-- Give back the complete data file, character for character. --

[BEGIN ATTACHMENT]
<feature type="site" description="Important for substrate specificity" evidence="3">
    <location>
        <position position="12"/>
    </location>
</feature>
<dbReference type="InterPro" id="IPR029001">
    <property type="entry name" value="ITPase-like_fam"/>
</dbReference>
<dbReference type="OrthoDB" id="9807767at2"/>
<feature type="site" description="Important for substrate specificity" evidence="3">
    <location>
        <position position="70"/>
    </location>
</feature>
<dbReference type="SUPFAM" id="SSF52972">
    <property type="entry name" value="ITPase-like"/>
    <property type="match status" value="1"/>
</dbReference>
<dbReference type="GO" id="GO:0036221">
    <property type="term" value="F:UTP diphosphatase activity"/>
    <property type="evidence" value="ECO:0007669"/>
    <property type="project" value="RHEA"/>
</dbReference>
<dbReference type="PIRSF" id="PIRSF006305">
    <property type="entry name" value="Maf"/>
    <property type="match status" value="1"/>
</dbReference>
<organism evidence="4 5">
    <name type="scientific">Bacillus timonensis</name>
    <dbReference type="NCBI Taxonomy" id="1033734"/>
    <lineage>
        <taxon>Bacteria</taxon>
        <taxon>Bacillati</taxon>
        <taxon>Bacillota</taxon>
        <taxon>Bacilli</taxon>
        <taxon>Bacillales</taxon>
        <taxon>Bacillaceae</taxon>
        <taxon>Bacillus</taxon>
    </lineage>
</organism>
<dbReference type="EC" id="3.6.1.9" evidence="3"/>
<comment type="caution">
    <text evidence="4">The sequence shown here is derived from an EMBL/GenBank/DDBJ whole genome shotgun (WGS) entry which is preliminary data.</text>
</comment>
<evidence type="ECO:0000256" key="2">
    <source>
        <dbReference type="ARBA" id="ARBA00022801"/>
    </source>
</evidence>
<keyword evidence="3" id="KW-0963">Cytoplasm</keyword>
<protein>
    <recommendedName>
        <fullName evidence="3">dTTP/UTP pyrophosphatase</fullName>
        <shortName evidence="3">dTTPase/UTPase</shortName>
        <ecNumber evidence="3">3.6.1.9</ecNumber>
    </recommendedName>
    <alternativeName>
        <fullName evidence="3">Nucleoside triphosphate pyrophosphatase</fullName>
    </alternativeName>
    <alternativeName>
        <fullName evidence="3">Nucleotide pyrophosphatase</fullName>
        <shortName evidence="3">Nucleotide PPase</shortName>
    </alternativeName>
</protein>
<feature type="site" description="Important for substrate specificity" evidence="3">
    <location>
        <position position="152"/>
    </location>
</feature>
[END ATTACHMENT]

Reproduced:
<feature type="site" description="Important for substrate specificity" evidence="3">
    <location>
        <position position="12"/>
    </location>
</feature>
<dbReference type="InterPro" id="IPR029001">
    <property type="entry name" value="ITPase-like_fam"/>
</dbReference>
<dbReference type="OrthoDB" id="9807767at2"/>
<feature type="site" description="Important for substrate specificity" evidence="3">
    <location>
        <position position="70"/>
    </location>
</feature>
<dbReference type="SUPFAM" id="SSF52972">
    <property type="entry name" value="ITPase-like"/>
    <property type="match status" value="1"/>
</dbReference>
<dbReference type="GO" id="GO:0036221">
    <property type="term" value="F:UTP diphosphatase activity"/>
    <property type="evidence" value="ECO:0007669"/>
    <property type="project" value="RHEA"/>
</dbReference>
<dbReference type="PIRSF" id="PIRSF006305">
    <property type="entry name" value="Maf"/>
    <property type="match status" value="1"/>
</dbReference>
<organism evidence="4 5">
    <name type="scientific">Bacillus timonensis</name>
    <dbReference type="NCBI Taxonomy" id="1033734"/>
    <lineage>
        <taxon>Bacteria</taxon>
        <taxon>Bacillati</taxon>
        <taxon>Bacillota</taxon>
        <taxon>Bacilli</taxon>
        <taxon>Bacillales</taxon>
        <taxon>Bacillaceae</taxon>
        <taxon>Bacillus</taxon>
    </lineage>
</organism>
<dbReference type="EC" id="3.6.1.9" evidence="3"/>
<comment type="caution">
    <text evidence="4">The sequence shown here is derived from an EMBL/GenBank/DDBJ whole genome shotgun (WGS) entry which is preliminary data.</text>
</comment>
<evidence type="ECO:0000256" key="2">
    <source>
        <dbReference type="ARBA" id="ARBA00022801"/>
    </source>
</evidence>
<keyword evidence="3" id="KW-0963">Cytoplasm</keyword>
<protein>
    <recommendedName>
        <fullName evidence="3">dTTP/UTP pyrophosphatase</fullName>
        <shortName evidence="3">dTTPase/UTPase</shortName>
        <ecNumber evidence="3">3.6.1.9</ecNumber>
    </recommendedName>
    <alternativeName>
        <fullName evidence="3">Nucleoside triphosphate pyrophosphatase</fullName>
    </alternativeName>
    <alternativeName>
        <fullName evidence="3">Nucleotide pyrophosphatase</fullName>
        <shortName evidence="3">Nucleotide PPase</shortName>
    </alternativeName>
</protein>
<feature type="site" description="Important for substrate specificity" evidence="3">
    <location>
        <position position="152"/>
    </location>
</feature>